-1 I dont subscribe to this , time on this earth is finite. run when you can You dont want to be the richest guy in the cemetery.
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Old 08-02-2017, 09:57 PM   #11
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You are certainly in shape to FIRE if you wish.

While you'll will be at a 4% WR next year, you'll drop to something like 3.4% in 2 years when your pension kicks in, followed by ~2.5% when SS kicks in (depending on your PIA and when you decide to collect).

I also like that you are 50% taxable - that is better money to use between 54 and 59.5. Presumably a good part of that is principal so you can manage your AGI well.

I'm in a similar situation - just retired at 55, bridging to SS at about 4.0% WR, but will be at ~3% when SS kicks in. That is with a bunch of conservatisms built in - neglecting sale of a house (why does one need a house if in LTC?), neglecting a likely inheritance, assuming zero future income from consulting or hobby jobs, etc.). You should take stock of what conservative assumptions you have made.

As far as the surfing the bottom lines on FIRECalc, if you really think the next decade will be worse than both the Great Depression and the 2-digit inflation of the 70s you can ignore FIRECalc and keep working. I'm not...
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Old 08-03-2017, 07:35 AM   #12
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Originally Posted by Rambler View Post
+1. I think at 96k expense, 2.4M portfolio is cutting it way too close for comfort. I'd hang on for another couple years, keep saving, launch the kid, watch the economy, then re-consider. If you are someone who could amass that amount of money, you won't want to work as a walmart greeter to make ends meet, but once you get out of the game, getting back in isn't as easy as we'd like it to be.
I tend agree with this given the +40 year plan. However, the OP will receive a pension and is also assuming they will receive SS benefits. Sounds like they are good for HC premiums thru employer. If these assumptions are low risk in the OP mind then they can start with a 4% WR, which is risky for a 40+ year plan, but it will reduce when pensions & SS kick-in..... If it we me I would try to reduce initial spending (3% WR) until the pension kicked-in at 55 and give myself a big raise at 60 when SS and medicare benefits should be more clear on what you will actually be getting.... If there is no flexibility in the $96K expenses then I would take a 25-30% haircut to my expected pension and SS and see what FireCalc and other tools tell me. Just my 2 cents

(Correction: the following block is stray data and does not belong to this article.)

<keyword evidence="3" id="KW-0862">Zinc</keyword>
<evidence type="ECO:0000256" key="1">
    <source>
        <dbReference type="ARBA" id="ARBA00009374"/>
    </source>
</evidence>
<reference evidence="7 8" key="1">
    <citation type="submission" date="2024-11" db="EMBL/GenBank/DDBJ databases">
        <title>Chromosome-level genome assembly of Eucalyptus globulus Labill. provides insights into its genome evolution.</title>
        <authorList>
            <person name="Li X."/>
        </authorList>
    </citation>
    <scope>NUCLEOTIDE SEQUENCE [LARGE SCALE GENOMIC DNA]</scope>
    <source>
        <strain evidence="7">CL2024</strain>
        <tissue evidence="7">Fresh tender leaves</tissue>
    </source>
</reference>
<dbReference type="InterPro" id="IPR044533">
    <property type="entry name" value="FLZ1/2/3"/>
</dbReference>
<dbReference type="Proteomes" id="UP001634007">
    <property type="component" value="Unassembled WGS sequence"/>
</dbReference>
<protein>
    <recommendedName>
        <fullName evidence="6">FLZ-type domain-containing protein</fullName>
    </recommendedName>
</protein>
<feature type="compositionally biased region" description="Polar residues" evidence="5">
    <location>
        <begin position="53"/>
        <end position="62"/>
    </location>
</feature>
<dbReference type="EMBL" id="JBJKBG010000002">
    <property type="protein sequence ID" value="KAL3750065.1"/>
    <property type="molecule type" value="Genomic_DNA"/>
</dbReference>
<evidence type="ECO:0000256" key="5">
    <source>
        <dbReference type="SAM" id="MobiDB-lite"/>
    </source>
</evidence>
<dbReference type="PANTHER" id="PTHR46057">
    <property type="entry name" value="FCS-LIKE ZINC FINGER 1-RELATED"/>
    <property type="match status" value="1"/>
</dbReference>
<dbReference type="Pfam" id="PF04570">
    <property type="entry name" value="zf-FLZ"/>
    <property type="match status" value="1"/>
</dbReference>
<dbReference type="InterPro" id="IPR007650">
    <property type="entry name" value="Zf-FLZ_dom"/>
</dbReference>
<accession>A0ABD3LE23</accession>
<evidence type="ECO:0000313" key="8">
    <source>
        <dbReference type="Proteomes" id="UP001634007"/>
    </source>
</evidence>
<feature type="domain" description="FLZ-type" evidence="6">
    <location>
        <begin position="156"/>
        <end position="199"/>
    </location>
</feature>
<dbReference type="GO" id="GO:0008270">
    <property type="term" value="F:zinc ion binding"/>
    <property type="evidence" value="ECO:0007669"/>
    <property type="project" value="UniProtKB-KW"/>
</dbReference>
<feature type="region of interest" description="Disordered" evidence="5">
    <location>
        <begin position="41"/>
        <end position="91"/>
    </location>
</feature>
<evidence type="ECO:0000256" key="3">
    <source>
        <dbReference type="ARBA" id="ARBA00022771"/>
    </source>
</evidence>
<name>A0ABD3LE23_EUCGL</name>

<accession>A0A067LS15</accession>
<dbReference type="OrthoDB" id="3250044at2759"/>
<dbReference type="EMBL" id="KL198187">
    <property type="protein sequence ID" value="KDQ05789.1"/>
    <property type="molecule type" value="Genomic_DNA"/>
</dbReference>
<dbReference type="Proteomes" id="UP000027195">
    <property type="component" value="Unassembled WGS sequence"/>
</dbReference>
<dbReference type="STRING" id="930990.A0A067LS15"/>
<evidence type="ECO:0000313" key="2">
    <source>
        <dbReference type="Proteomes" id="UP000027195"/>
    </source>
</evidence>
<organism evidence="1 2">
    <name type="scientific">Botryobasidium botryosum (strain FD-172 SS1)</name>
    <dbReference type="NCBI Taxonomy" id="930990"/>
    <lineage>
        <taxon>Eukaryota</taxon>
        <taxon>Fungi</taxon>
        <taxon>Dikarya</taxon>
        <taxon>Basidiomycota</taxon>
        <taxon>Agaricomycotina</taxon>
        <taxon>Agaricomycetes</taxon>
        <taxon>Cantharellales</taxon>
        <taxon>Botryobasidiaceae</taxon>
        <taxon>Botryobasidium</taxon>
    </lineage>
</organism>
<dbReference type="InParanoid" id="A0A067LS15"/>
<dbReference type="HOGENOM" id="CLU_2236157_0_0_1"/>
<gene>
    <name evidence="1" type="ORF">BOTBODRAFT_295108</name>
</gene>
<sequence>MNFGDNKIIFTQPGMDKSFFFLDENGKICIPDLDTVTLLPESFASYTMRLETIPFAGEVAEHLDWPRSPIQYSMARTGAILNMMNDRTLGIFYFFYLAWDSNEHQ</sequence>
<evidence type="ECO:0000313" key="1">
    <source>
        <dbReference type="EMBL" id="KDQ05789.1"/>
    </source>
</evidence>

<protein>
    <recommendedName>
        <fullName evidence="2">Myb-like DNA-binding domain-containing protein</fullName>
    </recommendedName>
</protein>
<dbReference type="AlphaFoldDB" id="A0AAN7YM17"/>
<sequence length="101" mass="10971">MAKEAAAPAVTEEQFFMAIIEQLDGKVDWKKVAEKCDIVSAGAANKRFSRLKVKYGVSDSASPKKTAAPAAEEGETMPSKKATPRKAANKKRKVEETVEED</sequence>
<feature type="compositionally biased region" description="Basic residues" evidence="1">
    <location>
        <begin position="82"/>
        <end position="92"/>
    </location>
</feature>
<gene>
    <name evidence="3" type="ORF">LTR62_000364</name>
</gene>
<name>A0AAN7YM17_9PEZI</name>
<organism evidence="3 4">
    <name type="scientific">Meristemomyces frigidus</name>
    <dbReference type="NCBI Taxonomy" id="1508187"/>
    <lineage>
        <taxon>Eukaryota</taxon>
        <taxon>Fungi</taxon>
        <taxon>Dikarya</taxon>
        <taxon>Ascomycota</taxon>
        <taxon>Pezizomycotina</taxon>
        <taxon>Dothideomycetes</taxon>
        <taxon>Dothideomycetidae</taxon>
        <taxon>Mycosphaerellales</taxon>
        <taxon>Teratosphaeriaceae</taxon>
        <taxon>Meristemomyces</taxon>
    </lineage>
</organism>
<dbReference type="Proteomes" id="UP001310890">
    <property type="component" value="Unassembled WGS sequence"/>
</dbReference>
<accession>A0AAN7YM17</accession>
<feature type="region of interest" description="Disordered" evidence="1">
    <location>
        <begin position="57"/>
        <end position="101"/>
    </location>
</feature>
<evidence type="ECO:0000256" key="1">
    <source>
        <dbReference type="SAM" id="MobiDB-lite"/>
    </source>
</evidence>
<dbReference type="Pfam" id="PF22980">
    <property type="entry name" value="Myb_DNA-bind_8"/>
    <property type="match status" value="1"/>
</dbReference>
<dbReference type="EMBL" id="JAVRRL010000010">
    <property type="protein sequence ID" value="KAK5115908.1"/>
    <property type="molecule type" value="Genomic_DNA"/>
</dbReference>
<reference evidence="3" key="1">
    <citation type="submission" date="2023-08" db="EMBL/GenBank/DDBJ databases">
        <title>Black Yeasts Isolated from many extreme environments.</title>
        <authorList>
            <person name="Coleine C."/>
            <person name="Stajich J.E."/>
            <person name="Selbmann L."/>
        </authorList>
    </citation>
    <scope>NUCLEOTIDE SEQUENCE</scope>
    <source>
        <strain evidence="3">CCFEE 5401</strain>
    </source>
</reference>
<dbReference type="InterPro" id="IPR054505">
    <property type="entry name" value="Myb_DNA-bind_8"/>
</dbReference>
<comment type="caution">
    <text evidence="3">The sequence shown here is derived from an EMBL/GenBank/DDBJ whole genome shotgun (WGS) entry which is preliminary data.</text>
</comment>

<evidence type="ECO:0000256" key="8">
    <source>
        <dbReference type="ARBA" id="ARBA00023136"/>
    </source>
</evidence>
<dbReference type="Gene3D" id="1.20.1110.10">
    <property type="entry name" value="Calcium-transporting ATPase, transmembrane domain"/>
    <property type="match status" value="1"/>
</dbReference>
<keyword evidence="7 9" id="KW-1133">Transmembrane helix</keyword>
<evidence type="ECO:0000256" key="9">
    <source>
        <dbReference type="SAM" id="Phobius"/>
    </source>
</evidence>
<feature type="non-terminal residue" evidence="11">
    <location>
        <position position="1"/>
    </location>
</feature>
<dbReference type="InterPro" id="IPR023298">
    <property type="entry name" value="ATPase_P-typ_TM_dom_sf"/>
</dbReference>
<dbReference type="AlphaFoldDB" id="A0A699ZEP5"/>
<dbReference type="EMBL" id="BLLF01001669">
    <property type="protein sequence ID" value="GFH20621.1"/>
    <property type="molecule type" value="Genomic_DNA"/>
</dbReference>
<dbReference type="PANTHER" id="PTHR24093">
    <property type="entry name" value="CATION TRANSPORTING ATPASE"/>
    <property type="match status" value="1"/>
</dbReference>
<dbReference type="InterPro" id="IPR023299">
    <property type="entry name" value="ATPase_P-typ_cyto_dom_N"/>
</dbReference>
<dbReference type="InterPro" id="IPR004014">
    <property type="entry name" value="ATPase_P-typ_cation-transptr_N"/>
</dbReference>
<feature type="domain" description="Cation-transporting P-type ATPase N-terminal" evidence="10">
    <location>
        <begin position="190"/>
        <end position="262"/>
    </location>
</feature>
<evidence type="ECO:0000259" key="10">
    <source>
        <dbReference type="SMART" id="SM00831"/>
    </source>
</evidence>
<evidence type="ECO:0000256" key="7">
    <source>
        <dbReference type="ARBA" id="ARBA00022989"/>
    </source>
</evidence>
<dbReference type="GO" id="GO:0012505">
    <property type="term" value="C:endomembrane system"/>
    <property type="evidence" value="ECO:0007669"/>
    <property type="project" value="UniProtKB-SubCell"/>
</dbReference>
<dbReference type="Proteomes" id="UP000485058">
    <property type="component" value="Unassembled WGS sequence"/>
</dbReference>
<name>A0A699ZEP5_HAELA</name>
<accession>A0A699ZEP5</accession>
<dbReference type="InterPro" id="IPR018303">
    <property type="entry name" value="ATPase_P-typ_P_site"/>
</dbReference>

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Old 08-03-2017, 07:47 AM   #13
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Relax, interfere in the kid's lives...''

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Old 08-03-2017, 08:13 AM   #14
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Life is short, death is certain, and for all we know there's an errant asteroid that's about to smack into the shallow waters of the Eastern Seaboard tomorrow. The resulting tsunami will take out both the seat of government of D.C. and the financial center in N.Y. (and also wash away the sand bar I live on).

I believe it was Mr. Money Mustache who pointed out that the difference between a safe withdrawal rate that should see you through 30 years and one that will see you through 40 is pretty small. If I were in your shoes, I'd go for it.
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Old 08-03-2017, 08:53 AM   #15
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I am in a boat who believes SWR of more than 3% is not prudent considering the low return future we face for a next decade or more. Cut you expenses or build up nest egg some more.
This is generally how I see it, too, although in OP's specific situation, 4% could very well be just fine. Having an $18K pension and retiree healthcare from previous employer until Medicare kicks in is tremendously helpful, obviously.

But... how much certainty is there regarding that pension and healthcare coverage? OP has 12 years till Medicare, so that's 12 years in which the previous employer could reduce or even eliminate their retiree healthcare benefits. Pensions have also been known to evaporate unexpectedly or get cut substantially. So, if it were me, I would factor in some sort of discount for those to arrive at a more truly "safe" SWR. Maybe something like a 30% discount? Many do this with SS, since it's fairly likely to be reduced for future retirees, even for those now in their 40s or early 50s.
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Old 08-03-2017, 08:56 AM   #16
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Make sure DW is fully on board. Talk about it often. Schedule time to discuss the topic so that she's open to hearing what you are saying. Be patient and go over the same numbers and logic multiple times. You've obsessed over this for a long time - she hasn't. Don't assume that she's on board until she says it herself with no prompting.